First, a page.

What can you do with the Peru Data?

Somebody asked a fair question in the comments surrounding the release of the Peru dataset: what can you do with it?

That is a very big question that I can’t fully address in a blog post.  Still, I’ll try to offer a few useful thoughts.  Perhaps some readers will jump in with better ideas.  Also, I’d be delighted to hear from anyone who downloads the data and does something interesting with it.

Here’s some background.

First of all, it is event data .  This means that each line in the spread sheet is a discrete occurrence, such as a battle or a massacre.  There are a bunch of pieces of information about each event such as the date, location, number of people killed, violent actors involved, type of event, etc..

The methodology documents posted on the conflict data page give a fair amount of detail on what is in the data and what the criteria are.  It also could be useful to read this data description for the Colombia conflict database (which is also posted on the conflict data page.)  Of course, they are different conflicts and different databases but the methodologies are very similar.

This paper by David Fielding and Anja Shortland used the Peru data to demonstrate escalation cycles (my phrase, not the authors’) in the conflict:

We show that an increase in civilian abuse by one side was strongly associated with subsequent increases in abuse by the other. In this type of war, foreign intervention could substantially reduce the impact on civilians of a sudden rise in conflict intensity, by moderating the resulting ‘cycle of violence’.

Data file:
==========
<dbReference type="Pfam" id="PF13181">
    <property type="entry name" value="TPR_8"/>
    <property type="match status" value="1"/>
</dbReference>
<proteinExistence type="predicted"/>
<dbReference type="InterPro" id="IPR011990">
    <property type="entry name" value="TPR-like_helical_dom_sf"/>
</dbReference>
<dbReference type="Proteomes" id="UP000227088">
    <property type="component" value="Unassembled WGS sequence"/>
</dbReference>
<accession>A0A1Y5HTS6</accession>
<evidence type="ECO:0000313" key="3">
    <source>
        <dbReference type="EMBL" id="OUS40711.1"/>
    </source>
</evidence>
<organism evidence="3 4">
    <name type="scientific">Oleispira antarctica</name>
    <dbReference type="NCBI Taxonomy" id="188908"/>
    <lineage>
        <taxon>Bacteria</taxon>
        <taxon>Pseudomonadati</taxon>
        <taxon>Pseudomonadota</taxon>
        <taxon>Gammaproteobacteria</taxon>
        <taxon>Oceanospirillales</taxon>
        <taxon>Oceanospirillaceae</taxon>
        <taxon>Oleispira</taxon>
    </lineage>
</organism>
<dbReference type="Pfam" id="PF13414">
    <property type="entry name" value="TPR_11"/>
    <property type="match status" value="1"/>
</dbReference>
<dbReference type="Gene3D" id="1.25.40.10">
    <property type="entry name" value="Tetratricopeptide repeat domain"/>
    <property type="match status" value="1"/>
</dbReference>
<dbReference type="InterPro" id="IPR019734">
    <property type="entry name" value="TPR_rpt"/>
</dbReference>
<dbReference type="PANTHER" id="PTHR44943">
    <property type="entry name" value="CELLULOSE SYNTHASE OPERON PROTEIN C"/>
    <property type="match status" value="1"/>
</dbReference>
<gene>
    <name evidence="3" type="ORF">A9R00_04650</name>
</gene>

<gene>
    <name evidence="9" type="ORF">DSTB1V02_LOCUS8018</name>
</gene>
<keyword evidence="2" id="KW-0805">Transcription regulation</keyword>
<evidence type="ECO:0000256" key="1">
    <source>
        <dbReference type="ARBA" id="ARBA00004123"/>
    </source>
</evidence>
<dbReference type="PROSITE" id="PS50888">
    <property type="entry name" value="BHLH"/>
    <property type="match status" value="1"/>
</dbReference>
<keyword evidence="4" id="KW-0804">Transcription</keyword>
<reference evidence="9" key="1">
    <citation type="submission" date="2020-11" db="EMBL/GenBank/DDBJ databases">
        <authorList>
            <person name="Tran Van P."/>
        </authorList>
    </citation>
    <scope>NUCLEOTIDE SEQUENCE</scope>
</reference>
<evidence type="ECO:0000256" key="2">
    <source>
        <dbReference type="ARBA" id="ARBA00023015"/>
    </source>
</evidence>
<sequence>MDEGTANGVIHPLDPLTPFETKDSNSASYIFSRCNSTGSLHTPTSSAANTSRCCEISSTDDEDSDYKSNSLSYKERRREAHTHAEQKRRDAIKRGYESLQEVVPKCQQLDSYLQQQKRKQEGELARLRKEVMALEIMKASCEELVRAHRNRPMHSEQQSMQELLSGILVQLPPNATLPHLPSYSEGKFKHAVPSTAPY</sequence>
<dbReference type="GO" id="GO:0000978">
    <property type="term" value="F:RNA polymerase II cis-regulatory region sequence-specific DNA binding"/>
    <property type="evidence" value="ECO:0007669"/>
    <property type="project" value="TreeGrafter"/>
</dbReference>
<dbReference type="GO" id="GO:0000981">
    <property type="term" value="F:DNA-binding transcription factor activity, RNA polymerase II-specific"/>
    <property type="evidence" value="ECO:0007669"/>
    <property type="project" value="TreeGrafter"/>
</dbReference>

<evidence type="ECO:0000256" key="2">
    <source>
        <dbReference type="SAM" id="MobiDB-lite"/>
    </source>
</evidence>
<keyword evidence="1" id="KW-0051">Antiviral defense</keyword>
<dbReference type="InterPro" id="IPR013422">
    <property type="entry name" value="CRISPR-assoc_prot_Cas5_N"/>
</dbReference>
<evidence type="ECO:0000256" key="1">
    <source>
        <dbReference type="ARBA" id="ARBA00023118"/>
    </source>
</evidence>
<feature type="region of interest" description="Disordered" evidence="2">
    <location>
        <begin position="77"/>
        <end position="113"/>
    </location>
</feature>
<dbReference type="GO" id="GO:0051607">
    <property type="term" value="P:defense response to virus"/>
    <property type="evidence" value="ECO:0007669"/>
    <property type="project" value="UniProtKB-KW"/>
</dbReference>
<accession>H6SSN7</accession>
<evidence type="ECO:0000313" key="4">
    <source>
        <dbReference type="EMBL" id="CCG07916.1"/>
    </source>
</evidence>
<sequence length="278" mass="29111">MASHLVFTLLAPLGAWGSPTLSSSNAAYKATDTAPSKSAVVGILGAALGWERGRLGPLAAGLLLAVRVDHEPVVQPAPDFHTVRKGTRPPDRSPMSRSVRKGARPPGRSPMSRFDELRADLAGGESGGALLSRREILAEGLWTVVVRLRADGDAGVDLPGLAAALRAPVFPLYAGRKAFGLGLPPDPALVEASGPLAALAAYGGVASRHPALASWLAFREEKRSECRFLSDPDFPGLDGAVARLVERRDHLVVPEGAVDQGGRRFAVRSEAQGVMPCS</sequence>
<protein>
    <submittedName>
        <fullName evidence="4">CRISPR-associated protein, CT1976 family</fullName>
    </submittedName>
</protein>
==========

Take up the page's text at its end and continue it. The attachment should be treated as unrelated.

I’m afraid that the published version of their paper is behind a paywall but it should be possible to get hold of it if you really want to.

I believe that Fielding and Shortland didn’t use the event character of the data specifically, instead aggregating the events into monthly time series.  However, in this paper we focused entirely on events, focusing on their sizes and timings:

Many collective human activities, including violence, have been shown to exhibit universal patterns1, 2, 3, 4, 5, 6, 7, 8, 9, 10, 11, 12, 13,14, 15, 16, 17, 18, 19. The size distributions of casualties both in whole wars from 1816 to 1980 and terrorist attacks have separately been shown to follow approximate power-law distributions6, 7, 9, 10. However, the possibility of universal patterns ranging across wars in the size distribution or timing of within-conflict events has barely been explored. Here we show that the sizes and timing of violent events within different insurgent conflicts exhibit remarkable similarities. We propose a unified model of human insurgency that reproduces these commonalities, and explains conflict-specific variations quantitatively in terms of underlying rules of engagement. Our model treats each insurgent population as an ecology of dynamically evolving, self-organized groups following common decision-making processes. Our model is consistent with several recent hypotheses about modern insurgency18, 19, 20, is robust to many generalizations21, and establishes a quantitative connection between human insurgency, global terrorism10 and ecology13, 14, 15, 16, 17, 22, 23. Its similarity to financial market models24, 25, 26 provides a surprising link between violent and non-violent forms of human behaviour.